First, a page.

Film Reviews

Observe and Report: Wait a Minute. Was this Movie Supposed to be Funny?

Observe and Report writer-director Jody Hill makes mean-spirited tragedies that studios market as inane comedies because otherwise no one would pay a cent to see them. That's more or less what happened to Hill's The Foot Fist Way in 2008. Three viewings later, it's more unclear than ever whether Danny McBride's tae kwon do instructor is intended as punch line or punching bag, but the character remains so loathsome—that despicable combination of coward and bully—you're far more inclined to root against him than cheer for him. The guy deserves every last ass-kicking.

So too does Observe and Report's Ronnie Barnhardt, the bipolar mall cop who roams the craptacular Forest Ridge Mall. Ronnie, played by Seth Rogen with the dead-eyed ferocity of a barely functioning sociopath, has packed his bags for a very, very long power trip. As far as he's concerned, he's more than some security schmuck who chases off mallrats and hoodie hoods; he's "a fucking hero," better than any lowly cop. "I believe every man has a path laid out before him," he mutters in a deranged, deadpan drone. "My path is a righteous one. I've been chosen to be the protector."

Just in time, the gods deliver him the villain every hero needs: a parking-lot flasher who jerks it in front of Brandi (Anna Faris), the dimwitted, mean-spirited salesgirl on whom Ronnie has a stalker's crush. Ronnie, who still lives with an alcoholic mother (Celia Weston) prone to passing out mid-sentence, will be her savior; Brandi, his salvation. And yes, the Taxi Driver parallels are intentional: Hill spells them out in the press notes, all but branding Observe and Report a Scorsesefied remake that reeks of stale Cinnabon.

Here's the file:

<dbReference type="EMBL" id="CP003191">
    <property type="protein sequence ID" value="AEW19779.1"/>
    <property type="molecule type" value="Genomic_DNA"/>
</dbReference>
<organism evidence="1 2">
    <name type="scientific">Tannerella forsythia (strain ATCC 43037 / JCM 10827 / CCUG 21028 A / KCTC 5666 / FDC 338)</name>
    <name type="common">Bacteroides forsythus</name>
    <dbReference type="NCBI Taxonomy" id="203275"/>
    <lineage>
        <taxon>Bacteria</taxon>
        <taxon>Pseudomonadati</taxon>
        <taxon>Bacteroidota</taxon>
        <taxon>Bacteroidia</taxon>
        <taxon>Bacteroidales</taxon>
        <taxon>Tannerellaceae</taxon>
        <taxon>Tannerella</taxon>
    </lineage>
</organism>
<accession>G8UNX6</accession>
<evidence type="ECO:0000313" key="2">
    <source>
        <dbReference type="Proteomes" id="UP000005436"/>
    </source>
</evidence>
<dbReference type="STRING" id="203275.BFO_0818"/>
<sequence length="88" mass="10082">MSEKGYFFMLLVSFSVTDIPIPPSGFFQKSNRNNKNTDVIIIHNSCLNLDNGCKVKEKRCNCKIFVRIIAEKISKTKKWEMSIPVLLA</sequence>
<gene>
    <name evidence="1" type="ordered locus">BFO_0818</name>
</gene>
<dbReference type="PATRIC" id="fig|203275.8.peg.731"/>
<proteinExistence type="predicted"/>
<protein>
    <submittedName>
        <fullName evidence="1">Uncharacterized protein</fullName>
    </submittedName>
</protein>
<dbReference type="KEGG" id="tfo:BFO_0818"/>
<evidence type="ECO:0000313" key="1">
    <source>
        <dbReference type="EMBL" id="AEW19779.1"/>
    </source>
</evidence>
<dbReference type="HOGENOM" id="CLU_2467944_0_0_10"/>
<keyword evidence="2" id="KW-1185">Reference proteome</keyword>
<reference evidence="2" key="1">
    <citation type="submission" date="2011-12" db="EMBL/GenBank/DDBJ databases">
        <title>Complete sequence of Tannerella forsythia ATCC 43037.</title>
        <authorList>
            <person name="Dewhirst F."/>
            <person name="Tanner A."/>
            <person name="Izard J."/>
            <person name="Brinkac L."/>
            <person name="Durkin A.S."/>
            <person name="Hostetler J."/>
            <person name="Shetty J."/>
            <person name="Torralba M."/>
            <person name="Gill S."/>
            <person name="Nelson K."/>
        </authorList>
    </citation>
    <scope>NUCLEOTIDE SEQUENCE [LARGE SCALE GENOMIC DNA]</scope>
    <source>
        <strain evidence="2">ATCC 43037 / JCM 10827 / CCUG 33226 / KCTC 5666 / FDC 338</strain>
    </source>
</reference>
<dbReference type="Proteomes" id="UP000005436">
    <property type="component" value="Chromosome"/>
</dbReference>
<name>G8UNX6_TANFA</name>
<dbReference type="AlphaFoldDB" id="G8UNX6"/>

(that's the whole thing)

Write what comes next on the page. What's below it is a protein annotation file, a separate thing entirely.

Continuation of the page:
All you really need to know here can be summed up in two key sequences. In the first, Ronnie is rejected from the police academy, and the officer who gleefully volunteers to deliver the farewell fuck-off is the detective (Ray Liotta) whose mall-perv investigation Ronnie's been interfering with. As he does, a fellow detective (Ben Best) hides behind the door to revel in the slapdown. Alas, it's not as pleasurable as Best's character had hoped: "I thought it was gonna be funny," he says, scurrying out mid-speech, "but it's just sad." After Observe and Report's recent South by Southwest Film Festival debut, Hill's old friend and occasional collaborator, director David Gordon Green, suggested that should have been the movie's tagline.

The other definitive sequence involves Faris, passed out on a pillow streaked with vomit following a night spent shooting booze and popping pills with Ronnie, with whom she's agreed to go on a single "pre-date." Ronnie, drenched in sweat, writhes on top of Brandi. Finally, after an interminable few seconds, she coughs up a slurred rasp: "Whyyoustopinmotherfucker?" It's meant as a moment of comic relief: At least Ronnie isn't screwing her totally unconscious.

The not-funny-just-sad line is the perfect summation of Hill's entire (small) body of work. Guys like Ronnie are Hill's specialty. Problem is, you can never tell if Hill likes or loathes his creations.

Of late, Hill has been throwing the high heat on HBO's Eastbound & Down, starring McBride as a washed-up fuck-up pitcher banished from baseball who still thinks he's a Somebody. Eastbound works for the most part because of McBride, who's turning glorified douchery into high art. McBride knows better than most, even Rogen, the secret to Hill's work: It isn't intended to elicit laughter, but instead the wince of revulsion.

KEEP THE DALLAS OBSERVER FREE... Since we started the Dallas Observer, it has been defined as the free, independent voice of Dallas, and we'd like to keep it that way. With local media under siege, it's more important than ever for us to rally support behind funding our local journalism. You can help by participating in our "I Support" program, allowing us to keep offering readers access to our incisive coverage of local news, food and culture with no paywalls.
Robert Wilonsky
Contact: Robert Wilonsky